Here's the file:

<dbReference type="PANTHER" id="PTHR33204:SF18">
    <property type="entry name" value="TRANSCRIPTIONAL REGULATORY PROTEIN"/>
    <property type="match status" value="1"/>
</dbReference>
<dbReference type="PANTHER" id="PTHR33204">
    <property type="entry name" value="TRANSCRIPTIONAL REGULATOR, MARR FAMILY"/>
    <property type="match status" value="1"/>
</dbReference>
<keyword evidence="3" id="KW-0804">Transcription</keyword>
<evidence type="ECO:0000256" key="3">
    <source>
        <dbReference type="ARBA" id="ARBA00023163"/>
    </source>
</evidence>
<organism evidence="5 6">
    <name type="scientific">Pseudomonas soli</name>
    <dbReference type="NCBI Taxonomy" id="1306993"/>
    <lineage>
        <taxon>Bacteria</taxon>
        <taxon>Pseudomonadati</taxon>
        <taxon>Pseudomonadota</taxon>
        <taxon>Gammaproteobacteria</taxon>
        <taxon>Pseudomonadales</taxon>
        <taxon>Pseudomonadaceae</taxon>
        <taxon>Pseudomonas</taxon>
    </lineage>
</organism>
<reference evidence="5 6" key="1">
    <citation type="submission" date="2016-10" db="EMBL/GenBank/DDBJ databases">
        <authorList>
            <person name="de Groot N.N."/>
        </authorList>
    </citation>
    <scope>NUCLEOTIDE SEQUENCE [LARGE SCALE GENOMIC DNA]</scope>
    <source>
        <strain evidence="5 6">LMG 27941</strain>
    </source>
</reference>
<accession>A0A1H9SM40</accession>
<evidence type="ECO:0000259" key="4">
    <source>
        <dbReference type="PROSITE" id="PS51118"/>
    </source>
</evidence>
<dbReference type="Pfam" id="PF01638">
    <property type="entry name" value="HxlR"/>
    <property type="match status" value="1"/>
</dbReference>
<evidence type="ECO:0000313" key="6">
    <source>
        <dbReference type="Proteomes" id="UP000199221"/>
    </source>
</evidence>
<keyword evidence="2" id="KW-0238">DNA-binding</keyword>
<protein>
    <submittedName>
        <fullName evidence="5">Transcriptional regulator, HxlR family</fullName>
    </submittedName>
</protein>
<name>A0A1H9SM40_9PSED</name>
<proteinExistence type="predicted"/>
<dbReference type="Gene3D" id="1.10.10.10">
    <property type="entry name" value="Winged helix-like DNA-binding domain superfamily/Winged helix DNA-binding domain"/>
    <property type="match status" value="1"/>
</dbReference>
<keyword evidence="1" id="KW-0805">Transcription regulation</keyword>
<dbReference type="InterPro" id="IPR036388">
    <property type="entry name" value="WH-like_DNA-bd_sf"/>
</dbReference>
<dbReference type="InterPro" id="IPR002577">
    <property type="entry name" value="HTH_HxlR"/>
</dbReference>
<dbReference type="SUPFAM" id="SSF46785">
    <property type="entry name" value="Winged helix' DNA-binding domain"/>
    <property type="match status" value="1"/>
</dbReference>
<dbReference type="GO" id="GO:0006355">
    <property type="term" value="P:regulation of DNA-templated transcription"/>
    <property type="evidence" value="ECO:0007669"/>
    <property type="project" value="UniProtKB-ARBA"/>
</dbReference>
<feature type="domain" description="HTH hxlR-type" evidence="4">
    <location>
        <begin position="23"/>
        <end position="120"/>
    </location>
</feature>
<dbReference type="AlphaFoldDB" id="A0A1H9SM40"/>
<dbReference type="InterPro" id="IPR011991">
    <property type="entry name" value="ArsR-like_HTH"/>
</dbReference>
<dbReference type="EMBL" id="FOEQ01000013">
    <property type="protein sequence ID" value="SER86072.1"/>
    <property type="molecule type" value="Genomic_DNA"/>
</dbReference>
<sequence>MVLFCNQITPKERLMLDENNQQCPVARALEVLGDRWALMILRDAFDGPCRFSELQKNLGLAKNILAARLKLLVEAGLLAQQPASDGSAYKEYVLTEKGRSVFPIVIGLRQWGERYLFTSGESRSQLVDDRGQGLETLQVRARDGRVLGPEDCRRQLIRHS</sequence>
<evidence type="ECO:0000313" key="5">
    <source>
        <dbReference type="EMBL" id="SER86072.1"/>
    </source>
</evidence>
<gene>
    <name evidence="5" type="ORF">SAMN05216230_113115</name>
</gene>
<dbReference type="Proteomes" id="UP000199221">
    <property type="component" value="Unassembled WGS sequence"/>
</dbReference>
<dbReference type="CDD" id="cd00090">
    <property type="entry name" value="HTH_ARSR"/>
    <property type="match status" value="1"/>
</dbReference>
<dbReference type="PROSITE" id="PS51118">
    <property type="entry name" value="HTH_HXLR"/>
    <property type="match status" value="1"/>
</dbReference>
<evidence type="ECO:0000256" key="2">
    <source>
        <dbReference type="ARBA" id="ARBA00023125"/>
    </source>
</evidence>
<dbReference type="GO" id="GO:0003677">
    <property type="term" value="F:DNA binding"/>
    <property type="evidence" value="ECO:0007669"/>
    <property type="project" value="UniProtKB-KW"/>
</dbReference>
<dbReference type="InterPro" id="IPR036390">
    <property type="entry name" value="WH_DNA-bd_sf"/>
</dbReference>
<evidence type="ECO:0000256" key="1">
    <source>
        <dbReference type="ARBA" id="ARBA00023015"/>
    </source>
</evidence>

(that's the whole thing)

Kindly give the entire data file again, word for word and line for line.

<dbReference type="PANTHER" id="PTHR33204:SF18">
    <property type="entry name" value="TRANSCRIPTIONAL REGULATORY PROTEIN"/>
    <property type="match status" value="1"/>
</dbReference>
<dbReference type="PANTHER" id="PTHR33204">
    <property type="entry name" value="TRANSCRIPTIONAL REGULATOR, MARR FAMILY"/>
    <property type="match status" value="1"/>
</dbReference>
<keyword evidence="3" id="KW-0804">Transcription</keyword>
<evidence type="ECO:0000256" key="3">
    <source>
        <dbReference type="ARBA" id="ARBA00023163"/>
    </source>
</evidence>
<organism evidence="5 6">
    <name type="scientific">Pseudomonas soli</name>
    <dbReference type="NCBI Taxonomy" id="1306993"/>
    <lineage>
        <taxon>Bacteria</taxon>
        <taxon>Pseudomonadati</taxon>
        <taxon>Pseudomonadota</taxon>
        <taxon>Gammaproteobacteria</taxon>
        <taxon>Pseudomonadales</taxon>
        <taxon>Pseudomonadaceae</taxon>
        <taxon>Pseudomonas</taxon>
    </lineage>
</organism>
<reference evidence="5 6" key="1">
    <citation type="submission" date="2016-10" db="EMBL/GenBank/DDBJ databases">
        <authorList>
            <person name="de Groot N.N."/>
        </authorList>
    </citation>
    <scope>NUCLEOTIDE SEQUENCE [LARGE SCALE GENOMIC DNA]</scope>
    <source>
        <strain evidence="5 6">LMG 27941</strain>
    </source>
</reference>
<accession>A0A1H9SM40</accession>
<evidence type="ECO:0000259" key="4">
    <source>
        <dbReference type="PROSITE" id="PS51118"/>
    </source>
</evidence>
<dbReference type="Pfam" id="PF01638">
    <property type="entry name" value="HxlR"/>
    <property type="match status" value="1"/>
</dbReference>
<evidence type="ECO:0000313" key="6">
    <source>
        <dbReference type="Proteomes" id="UP000199221"/>
    </source>
</evidence>
<keyword evidence="2" id="KW-0238">DNA-binding</keyword>
<protein>
    <submittedName>
        <fullName evidence="5">Transcriptional regulator, HxlR family</fullName>
    </submittedName>
</protein>
<name>A0A1H9SM40_9PSED</name>
<proteinExistence type="predicted"/>
<dbReference type="Gene3D" id="1.10.10.10">
    <property type="entry name" value="Winged helix-like DNA-binding domain superfamily/Winged helix DNA-binding domain"/>
    <property type="match status" value="1"/>
</dbReference>
<keyword evidence="1" id="KW-0805">Transcription regulation</keyword>
<dbReference type="InterPro" id="IPR036388">
    <property type="entry name" value="WH-like_DNA-bd_sf"/>
</dbReference>
<dbReference type="InterPro" id="IPR002577">
    <property type="entry name" value="HTH_HxlR"/>
</dbReference>
<dbReference type="SUPFAM" id="SSF46785">
    <property type="entry name" value="Winged helix' DNA-binding domain"/>
    <property type="match status" value="1"/>
</dbReference>
<dbReference type="GO" id="GO:0006355">
    <property type="term" value="P:regulation of DNA-templated transcription"/>
    <property type="evidence" value="ECO:0007669"/>
    <property type="project" value="UniProtKB-ARBA"/>
</dbReference>
<feature type="domain" description="HTH hxlR-type" evidence="4">
    <location>
        <begin position="23"/>
        <end position="120"/>
    </location>
</feature>
<dbReference type="AlphaFoldDB" id="A0A1H9SM40"/>
<dbReference type="InterPro" id="IPR011991">
    <property type="entry name" value="ArsR-like_HTH"/>
</dbReference>
<dbReference type="EMBL" id="FOEQ01000013">
    <property type="protein sequence ID" value="SER86072.1"/>
    <property type="molecule type" value="Genomic_DNA"/>
</dbReference>
<sequence>MVLFCNQITPKERLMLDENNQQCPVARALEVLGDRWALMILRDAFDGPCRFSELQKNLGLAKNILAARLKLLVEAGLLAQQPASDGSAYKEYVLTEKGRSVFPIVIGLRQWGERYLFTSGESRSQLVDDRGQGLETLQVRARDGRVLGPEDCRRQLIRHS</sequence>
<evidence type="ECO:0000313" key="5">
    <source>
        <dbReference type="EMBL" id="SER86072.1"/>
    </source>
</evidence>
<gene>
    <name evidence="5" type="ORF">SAMN05216230_113115</name>
</gene>
<dbReference type="Proteomes" id="UP000199221">
    <property type="component" value="Unassembled WGS sequence"/>
</dbReference>
<dbReference type="CDD" id="cd00090">
    <property type="entry name" value="HTH_ARSR"/>
    <property type="match status" value="1"/>
</dbReference>
<dbReference type="PROSITE" id="PS51118">
    <property type="entry name" value="HTH_HXLR"/>
    <property type="match status" value="1"/>
</dbReference>
<evidence type="ECO:0000256" key="2">
    <source>
        <dbReference type="ARBA" id="ARBA00023125"/>
    </source>
</evidence>
<dbReference type="GO" id="GO:0003677">
    <property type="term" value="F:DNA binding"/>
    <property type="evidence" value="ECO:0007669"/>
    <property type="project" value="UniProtKB-KW"/>
</dbReference>
<dbReference type="InterPro" id="IPR036390">
    <property type="entry name" value="WH_DNA-bd_sf"/>
</dbReference>
<evidence type="ECO:0000256" key="1">
    <source>
        <dbReference type="ARBA" id="ARBA00023015"/>
    </source>
</evidence>